Tom McCord, of Mataura, has lived and worked in the area for most of his 96 years.
He was born in Benhar, near Balclutha, one of eight children.
When he was 10, the family moved to Gore where his father built the family home.
“It cost £750, and I still have the blueprint,” Mr McCord said.
Mr McCord helped with the milk run in the mornings before school and delivered The Ensign after school.
“I would also go to the movies at the Regent Theatre to help the projectionist.
“That time was volunteered as I loved the movies and fell in love with Ginger Rogers.”
The Regent Theatre was located where Gore Paper Plus is today.
When he left school, Mr McCord trained as an electrician, and to this day he still is registered.
“When I turned 90 the electrician registration board sent me a letter congratulating me for still being in the registry, but they did admit their records did not go back that far.”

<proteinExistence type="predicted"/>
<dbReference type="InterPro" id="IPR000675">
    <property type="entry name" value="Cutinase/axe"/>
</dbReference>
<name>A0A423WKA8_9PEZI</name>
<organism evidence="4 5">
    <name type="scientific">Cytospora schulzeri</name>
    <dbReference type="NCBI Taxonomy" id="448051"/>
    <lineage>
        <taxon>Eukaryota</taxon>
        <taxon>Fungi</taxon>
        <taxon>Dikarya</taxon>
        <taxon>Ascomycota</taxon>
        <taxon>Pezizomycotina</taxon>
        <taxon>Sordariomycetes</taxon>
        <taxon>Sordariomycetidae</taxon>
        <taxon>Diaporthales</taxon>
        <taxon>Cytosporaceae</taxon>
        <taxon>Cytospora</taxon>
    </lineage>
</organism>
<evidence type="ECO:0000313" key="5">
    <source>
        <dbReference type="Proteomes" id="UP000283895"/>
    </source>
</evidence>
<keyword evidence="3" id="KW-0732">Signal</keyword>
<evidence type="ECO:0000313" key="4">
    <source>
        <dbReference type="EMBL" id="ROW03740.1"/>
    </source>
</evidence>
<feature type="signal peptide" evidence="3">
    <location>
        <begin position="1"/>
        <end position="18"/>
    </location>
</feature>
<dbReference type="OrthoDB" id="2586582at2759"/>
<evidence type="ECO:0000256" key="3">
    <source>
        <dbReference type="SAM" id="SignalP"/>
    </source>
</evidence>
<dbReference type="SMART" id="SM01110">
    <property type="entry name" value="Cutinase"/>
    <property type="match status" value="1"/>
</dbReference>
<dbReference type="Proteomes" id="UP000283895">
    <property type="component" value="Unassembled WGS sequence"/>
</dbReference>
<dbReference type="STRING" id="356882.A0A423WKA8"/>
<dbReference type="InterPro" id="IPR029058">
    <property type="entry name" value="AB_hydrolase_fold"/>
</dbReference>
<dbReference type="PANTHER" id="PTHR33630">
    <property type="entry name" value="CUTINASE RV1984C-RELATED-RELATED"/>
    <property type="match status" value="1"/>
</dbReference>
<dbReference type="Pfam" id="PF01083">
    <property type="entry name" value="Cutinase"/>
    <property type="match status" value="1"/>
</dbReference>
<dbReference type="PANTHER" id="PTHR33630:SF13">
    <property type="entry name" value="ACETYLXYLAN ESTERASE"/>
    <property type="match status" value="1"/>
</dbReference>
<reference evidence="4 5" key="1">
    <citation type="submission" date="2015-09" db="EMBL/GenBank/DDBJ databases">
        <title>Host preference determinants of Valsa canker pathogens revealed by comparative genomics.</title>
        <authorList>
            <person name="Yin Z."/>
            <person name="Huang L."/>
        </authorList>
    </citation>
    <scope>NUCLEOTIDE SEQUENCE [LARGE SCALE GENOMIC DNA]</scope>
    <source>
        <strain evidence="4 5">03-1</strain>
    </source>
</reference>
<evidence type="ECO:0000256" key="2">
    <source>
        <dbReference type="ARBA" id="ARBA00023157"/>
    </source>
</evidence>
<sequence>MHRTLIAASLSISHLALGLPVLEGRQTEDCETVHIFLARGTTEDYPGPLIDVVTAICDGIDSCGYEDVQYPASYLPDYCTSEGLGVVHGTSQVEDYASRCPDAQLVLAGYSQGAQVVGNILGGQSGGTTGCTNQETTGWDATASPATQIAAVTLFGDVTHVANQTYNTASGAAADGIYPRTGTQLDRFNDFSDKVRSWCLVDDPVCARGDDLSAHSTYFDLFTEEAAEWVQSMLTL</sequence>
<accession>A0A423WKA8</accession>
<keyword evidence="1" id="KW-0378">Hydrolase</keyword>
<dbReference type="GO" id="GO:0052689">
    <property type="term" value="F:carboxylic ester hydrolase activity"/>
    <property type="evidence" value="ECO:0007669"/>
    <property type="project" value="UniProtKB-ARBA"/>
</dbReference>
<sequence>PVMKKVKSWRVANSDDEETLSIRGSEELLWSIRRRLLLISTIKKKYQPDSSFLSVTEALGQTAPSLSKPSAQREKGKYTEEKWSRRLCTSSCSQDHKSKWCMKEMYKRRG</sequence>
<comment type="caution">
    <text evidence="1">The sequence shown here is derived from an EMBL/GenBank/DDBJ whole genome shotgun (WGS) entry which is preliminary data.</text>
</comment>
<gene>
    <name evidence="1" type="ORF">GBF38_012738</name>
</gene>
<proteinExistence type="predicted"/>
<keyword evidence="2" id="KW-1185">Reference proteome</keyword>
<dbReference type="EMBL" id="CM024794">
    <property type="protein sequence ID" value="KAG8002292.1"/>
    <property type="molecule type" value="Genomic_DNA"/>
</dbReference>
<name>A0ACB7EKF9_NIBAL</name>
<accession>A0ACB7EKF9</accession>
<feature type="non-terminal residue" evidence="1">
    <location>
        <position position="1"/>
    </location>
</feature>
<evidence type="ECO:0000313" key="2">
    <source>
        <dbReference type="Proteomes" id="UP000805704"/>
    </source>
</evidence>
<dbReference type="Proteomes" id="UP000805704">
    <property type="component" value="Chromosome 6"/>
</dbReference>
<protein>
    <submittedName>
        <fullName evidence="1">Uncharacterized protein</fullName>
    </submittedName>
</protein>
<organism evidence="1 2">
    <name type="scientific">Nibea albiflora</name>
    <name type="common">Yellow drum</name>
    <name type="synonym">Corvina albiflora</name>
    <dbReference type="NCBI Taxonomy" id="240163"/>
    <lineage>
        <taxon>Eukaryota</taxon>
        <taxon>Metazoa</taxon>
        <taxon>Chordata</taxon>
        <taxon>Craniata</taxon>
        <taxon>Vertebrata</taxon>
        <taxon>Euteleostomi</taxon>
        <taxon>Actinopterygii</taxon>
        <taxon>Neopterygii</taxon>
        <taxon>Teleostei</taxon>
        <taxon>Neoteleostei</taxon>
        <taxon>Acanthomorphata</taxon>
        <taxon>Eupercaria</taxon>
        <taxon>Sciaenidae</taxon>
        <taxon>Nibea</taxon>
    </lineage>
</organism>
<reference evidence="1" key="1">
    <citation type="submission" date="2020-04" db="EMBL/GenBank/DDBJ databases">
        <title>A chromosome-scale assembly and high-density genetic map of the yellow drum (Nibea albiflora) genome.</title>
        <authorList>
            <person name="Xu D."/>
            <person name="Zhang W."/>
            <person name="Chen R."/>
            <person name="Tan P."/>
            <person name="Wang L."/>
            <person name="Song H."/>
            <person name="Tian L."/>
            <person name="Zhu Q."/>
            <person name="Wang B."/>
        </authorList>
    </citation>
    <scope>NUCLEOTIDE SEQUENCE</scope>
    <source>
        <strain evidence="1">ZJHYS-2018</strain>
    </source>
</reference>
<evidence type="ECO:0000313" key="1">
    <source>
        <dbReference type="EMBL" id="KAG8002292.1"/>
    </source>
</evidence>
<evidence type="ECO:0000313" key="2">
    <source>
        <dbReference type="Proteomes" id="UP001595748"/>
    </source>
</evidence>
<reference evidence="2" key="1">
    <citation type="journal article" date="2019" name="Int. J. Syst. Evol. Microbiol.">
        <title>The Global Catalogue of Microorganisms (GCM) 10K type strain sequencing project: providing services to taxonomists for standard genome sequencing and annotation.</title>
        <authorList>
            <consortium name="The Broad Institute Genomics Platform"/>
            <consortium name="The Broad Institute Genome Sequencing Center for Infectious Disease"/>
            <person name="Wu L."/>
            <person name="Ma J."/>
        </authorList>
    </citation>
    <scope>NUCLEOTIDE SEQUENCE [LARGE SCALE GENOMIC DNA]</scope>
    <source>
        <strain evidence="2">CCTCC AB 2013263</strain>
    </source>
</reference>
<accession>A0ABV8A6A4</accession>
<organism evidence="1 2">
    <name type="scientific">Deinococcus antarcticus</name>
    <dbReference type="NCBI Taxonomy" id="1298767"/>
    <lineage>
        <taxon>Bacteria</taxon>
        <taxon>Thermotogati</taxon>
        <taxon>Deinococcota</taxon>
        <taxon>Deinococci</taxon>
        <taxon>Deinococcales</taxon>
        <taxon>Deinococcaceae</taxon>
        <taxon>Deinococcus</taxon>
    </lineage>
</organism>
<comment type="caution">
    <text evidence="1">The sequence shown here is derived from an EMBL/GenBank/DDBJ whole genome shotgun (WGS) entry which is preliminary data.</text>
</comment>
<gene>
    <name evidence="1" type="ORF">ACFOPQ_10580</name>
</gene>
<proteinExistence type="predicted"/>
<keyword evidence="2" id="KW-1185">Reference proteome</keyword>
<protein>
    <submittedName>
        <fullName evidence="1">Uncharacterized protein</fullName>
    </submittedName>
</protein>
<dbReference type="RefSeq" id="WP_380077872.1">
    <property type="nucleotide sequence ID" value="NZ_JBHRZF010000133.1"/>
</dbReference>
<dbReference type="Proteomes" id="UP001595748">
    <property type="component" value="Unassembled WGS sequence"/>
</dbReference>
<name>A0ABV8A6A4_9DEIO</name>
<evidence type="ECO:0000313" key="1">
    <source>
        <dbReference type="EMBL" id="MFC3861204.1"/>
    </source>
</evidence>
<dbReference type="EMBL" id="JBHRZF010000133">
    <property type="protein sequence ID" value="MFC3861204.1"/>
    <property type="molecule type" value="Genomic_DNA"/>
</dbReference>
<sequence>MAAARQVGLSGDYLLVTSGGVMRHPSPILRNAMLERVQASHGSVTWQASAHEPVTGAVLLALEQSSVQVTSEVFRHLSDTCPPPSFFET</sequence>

As a young man, working in Mataura, and having his lunch in the car each day, he noticed a certain dark-haired girl, June Ashby.
“Some time later I was playing in a band and saw her, so I asked for a dance and to take her home.
“We eventually married in 1952, and moved to Mataura in 1954.”
Mataura was a very busy town back then.
“There was the paper mill, dairy factory and freezing works and a lot of people had push-bikes.
“There were few cars back then, and a lot of grocery shops and butcheries in town.
“I think that as wages went up, cars came along and the shops died.”
Mr McCord plays the saxophone and clarinet.
“I taught at Gore High School for 63 years. Music is very good for the soul and it keeps you sharp.”
At 96 years old, Mr McCord is still very active.
“I have three children, and five grandchildren, and I drive to Queenstown every few months to catch up with family.
“I also organise the entertainment for the Tin Hat club at the RSA each month.
“I think the secret to longevity is to keep working, and exercise the brain.”